MR. LISANKIE clarified:                                                                                                         
     The  45  days  is  just a  closeout  period  after  the                                                                    
     effective date so  that anything that was  heard by the                                                                    
     effective  date   by  the   existing  board   would  be                                                                    
     determined by  the existing board.  They would  have 45                                                                    
     days after the  effective date to wrap  up any decision                                                                    
     they hadn't gotten  out by then. So,  it would continue                                                                    
     in the current system. It would not change.                                                                                
SENATOR FRENCH  pointed out  if further  fact finding  or another                                                               
hearing was  necessary, she might not  have a board to  appear in                                                               
front of if the commission had started functioning.                                                                             
MR. LISANKIE  responded that his  answer would only apply  to her                                                               
current claim. If a hearing  took place after the effective date,                                                               
the new provisions would apply.                                                                                                 
SENATOR FRENCH  said this woman does  not have a new  claim; it's                                                               
just taking a long time to resolve.                                                                                             
MR.  LISANKIE said  he understood  Senator French's  question now                                                               
and answered:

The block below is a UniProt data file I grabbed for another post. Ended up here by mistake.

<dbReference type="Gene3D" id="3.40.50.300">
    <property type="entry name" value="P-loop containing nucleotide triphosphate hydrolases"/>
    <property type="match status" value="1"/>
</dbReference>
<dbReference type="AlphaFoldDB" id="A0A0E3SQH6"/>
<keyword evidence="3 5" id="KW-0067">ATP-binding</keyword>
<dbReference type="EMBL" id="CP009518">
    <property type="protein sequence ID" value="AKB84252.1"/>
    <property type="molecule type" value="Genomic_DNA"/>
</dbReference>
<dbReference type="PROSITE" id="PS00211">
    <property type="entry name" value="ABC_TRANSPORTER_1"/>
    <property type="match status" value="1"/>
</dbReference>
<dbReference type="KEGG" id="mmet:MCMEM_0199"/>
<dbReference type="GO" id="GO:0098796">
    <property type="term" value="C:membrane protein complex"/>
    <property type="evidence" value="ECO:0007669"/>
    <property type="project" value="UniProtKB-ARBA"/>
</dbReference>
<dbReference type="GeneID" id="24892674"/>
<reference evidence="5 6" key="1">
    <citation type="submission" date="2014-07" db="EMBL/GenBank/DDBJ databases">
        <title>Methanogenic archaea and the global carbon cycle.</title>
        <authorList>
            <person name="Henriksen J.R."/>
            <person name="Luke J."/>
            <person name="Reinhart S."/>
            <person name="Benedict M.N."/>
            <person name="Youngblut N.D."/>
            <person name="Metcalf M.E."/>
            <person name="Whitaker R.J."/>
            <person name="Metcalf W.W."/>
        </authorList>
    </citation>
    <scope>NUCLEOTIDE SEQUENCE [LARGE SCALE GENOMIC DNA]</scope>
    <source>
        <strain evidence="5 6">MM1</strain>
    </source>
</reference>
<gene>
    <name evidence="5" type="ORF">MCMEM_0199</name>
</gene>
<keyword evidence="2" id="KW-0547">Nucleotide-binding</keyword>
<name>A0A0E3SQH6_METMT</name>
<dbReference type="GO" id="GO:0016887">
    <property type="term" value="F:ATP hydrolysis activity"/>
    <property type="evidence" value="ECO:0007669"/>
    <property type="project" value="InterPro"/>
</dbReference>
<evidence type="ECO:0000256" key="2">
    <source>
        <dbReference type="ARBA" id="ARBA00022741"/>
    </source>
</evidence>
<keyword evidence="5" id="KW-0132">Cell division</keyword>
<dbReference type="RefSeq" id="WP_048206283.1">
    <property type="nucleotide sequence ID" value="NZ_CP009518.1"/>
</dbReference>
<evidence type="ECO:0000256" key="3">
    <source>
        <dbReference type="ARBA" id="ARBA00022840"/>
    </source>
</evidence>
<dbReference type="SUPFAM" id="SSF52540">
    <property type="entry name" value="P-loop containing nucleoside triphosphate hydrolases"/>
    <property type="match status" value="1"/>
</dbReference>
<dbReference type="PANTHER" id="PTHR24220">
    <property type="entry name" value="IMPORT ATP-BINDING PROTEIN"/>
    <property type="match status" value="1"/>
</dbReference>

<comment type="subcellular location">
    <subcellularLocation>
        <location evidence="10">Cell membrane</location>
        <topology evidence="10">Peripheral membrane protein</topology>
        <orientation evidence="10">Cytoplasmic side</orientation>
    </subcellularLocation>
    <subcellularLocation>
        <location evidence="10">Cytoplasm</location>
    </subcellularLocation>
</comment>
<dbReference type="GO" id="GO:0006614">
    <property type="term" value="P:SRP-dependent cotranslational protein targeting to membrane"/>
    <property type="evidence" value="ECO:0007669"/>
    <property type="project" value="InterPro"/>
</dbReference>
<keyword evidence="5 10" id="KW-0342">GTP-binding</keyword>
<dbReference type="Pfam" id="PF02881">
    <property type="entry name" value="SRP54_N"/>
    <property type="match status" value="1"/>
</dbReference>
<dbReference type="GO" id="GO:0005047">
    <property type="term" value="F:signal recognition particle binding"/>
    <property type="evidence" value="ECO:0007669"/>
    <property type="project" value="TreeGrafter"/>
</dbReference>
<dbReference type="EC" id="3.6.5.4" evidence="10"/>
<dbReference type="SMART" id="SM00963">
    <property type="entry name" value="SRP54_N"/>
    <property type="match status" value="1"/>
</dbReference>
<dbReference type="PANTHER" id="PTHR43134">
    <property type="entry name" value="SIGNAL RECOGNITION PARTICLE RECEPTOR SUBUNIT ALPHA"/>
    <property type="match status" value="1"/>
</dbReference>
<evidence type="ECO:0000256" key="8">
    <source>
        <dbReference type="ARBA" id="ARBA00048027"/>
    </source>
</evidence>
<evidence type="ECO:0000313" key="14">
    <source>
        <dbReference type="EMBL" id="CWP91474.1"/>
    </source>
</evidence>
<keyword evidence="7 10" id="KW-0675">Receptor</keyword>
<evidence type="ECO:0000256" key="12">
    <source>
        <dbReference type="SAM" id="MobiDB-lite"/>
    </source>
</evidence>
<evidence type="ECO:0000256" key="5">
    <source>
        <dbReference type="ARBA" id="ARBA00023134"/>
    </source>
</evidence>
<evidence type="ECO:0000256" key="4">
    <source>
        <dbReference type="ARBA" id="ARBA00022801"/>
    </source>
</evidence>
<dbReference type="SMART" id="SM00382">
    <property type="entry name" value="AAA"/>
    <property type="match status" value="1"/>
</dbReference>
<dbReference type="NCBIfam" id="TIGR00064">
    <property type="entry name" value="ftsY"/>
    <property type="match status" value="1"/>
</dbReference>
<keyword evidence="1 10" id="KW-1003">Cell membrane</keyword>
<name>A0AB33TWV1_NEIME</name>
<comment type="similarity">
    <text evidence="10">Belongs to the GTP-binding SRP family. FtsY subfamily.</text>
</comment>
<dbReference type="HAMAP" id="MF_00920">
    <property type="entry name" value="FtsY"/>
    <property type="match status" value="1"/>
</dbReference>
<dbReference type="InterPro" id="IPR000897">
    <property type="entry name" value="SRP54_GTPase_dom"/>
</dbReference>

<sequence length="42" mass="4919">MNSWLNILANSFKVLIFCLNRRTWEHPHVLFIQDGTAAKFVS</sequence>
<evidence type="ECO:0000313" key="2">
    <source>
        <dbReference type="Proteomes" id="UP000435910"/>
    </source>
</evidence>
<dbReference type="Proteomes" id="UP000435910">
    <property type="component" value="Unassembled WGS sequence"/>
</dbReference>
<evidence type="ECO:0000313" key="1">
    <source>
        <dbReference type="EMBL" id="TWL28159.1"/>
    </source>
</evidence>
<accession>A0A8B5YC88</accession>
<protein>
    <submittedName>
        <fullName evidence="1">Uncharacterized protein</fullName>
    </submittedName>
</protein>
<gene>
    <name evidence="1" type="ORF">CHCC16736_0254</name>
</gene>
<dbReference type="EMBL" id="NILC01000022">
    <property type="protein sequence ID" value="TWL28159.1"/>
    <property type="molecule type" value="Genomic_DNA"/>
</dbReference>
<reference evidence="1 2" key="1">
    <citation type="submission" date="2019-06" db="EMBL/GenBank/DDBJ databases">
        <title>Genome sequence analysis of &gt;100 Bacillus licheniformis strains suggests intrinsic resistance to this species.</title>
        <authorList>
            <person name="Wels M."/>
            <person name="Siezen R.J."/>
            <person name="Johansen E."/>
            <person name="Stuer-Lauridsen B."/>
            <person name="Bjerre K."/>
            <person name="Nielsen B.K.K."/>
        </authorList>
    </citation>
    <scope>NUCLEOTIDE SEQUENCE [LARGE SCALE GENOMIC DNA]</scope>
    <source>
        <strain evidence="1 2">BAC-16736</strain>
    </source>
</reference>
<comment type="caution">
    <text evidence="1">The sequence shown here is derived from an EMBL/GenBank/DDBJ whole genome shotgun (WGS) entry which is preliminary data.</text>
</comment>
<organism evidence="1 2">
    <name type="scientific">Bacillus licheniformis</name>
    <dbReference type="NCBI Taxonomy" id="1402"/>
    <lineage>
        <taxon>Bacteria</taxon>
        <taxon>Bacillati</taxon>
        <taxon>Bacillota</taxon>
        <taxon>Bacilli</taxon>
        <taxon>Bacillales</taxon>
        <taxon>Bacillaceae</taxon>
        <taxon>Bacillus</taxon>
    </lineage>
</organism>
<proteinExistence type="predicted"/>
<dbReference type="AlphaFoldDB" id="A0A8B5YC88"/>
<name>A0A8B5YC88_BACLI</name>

I  believe you're  correct that  the hearing  that took                                                                    
     place would be  resolved in the current  system, but if                                                                    
     for  some reason  another hearing  was to  be scheduled                                                                    
     after the  effective date, then  it would be  under the                                                                    
     new system.                                                                                                                
CHAIR BUNDE reminded  the committee that he had  a question about                                                               
the appointment process  and asked if the  commissioners would be                                                               
appointed and confirmed.                                                                                                        
MS. HALL replied:                                                                                                               
     Generally,  the appointment  process  in  this bill  is                                                                    
     exactly the same as the  current appointment process is                                                                    
     for the board. They would  be nominated by the governor                                                                    
     and  confirmed by  the Senate....  The change  is these                                                                    
     would now become fulltime  positions, but there's still                                                                    
     an executive  position for a limited  term. They're not